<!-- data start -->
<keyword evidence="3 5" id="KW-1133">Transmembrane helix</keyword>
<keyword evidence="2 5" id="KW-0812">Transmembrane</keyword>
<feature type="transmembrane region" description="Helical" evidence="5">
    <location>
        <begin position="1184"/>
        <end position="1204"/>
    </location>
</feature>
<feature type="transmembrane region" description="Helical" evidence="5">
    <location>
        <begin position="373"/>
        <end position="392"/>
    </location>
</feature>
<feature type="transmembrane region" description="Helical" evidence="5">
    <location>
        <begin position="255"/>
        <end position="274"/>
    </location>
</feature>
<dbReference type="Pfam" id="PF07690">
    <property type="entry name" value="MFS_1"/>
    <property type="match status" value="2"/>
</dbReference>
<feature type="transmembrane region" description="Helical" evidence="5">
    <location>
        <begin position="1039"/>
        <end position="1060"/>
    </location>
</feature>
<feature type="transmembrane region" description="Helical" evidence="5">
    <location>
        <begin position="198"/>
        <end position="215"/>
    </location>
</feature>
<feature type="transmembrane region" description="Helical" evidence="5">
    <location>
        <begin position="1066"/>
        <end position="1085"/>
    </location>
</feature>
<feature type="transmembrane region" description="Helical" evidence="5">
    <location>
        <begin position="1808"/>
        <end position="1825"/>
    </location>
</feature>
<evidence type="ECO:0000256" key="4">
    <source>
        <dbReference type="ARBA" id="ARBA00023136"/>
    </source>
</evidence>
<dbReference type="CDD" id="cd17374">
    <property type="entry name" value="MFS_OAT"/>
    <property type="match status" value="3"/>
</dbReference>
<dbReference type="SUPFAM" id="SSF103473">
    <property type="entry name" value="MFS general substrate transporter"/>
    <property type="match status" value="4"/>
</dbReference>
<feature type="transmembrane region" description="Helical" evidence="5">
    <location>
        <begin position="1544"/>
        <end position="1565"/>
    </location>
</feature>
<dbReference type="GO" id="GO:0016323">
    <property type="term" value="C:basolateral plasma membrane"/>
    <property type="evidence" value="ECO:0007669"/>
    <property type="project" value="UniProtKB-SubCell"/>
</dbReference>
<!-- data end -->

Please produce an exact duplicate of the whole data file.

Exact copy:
<keyword evidence="3 5" id="KW-1133">Transmembrane helix</keyword>
<keyword evidence="2 5" id="KW-0812">Transmembrane</keyword>
<feature type="transmembrane region" description="Helical" evidence="5">
    <location>
        <begin position="1184"/>
        <end position="1204"/>
    </location>
</feature>
<feature type="transmembrane region" description="Helical" evidence="5">
    <location>
        <begin position="373"/>
        <end position="392"/>
    </location>
</feature>
<feature type="transmembrane region" description="Helical" evidence="5">
    <location>
        <begin position="255"/>
        <end position="274"/>
    </location>
</feature>
<dbReference type="Pfam" id="PF07690">
    <property type="entry name" value="MFS_1"/>
    <property type="match status" value="2"/>
</dbReference>
<feature type="transmembrane region" description="Helical" evidence="5">
    <location>
        <begin position="1039"/>
        <end position="1060"/>
    </location>
</feature>
<feature type="transmembrane region" description="Helical" evidence="5">
    <location>
        <begin position="198"/>
        <end position="215"/>
    </location>
</feature>
<feature type="transmembrane region" description="Helical" evidence="5">
    <location>
        <begin position="1066"/>
        <end position="1085"/>
    </location>
</feature>
<feature type="transmembrane region" description="Helical" evidence="5">
    <location>
        <begin position="1808"/>
        <end position="1825"/>
    </location>
</feature>
<evidence type="ECO:0000256" key="4">
    <source>
        <dbReference type="ARBA" id="ARBA00023136"/>
    </source>
</evidence>
<dbReference type="CDD" id="cd17374">
    <property type="entry name" value="MFS_OAT"/>
    <property type="match status" value="3"/>
</dbReference>
<dbReference type="SUPFAM" id="SSF103473">
    <property type="entry name" value="MFS general substrate transporter"/>
    <property type="match status" value="4"/>
</dbReference>
<feature type="transmembrane region" description="Helical" evidence="5">
    <location>
        <begin position="1544"/>
        <end position="1565"/>
    </location>
</feature>
<dbReference type="GO" id="GO:0016323">
    <property type="term" value="C:basolateral plasma membrane"/>
    <property type="evidence" value="ECO:0007669"/>
    <property type="project" value="UniProtKB-SubCell"/>
</dbReference>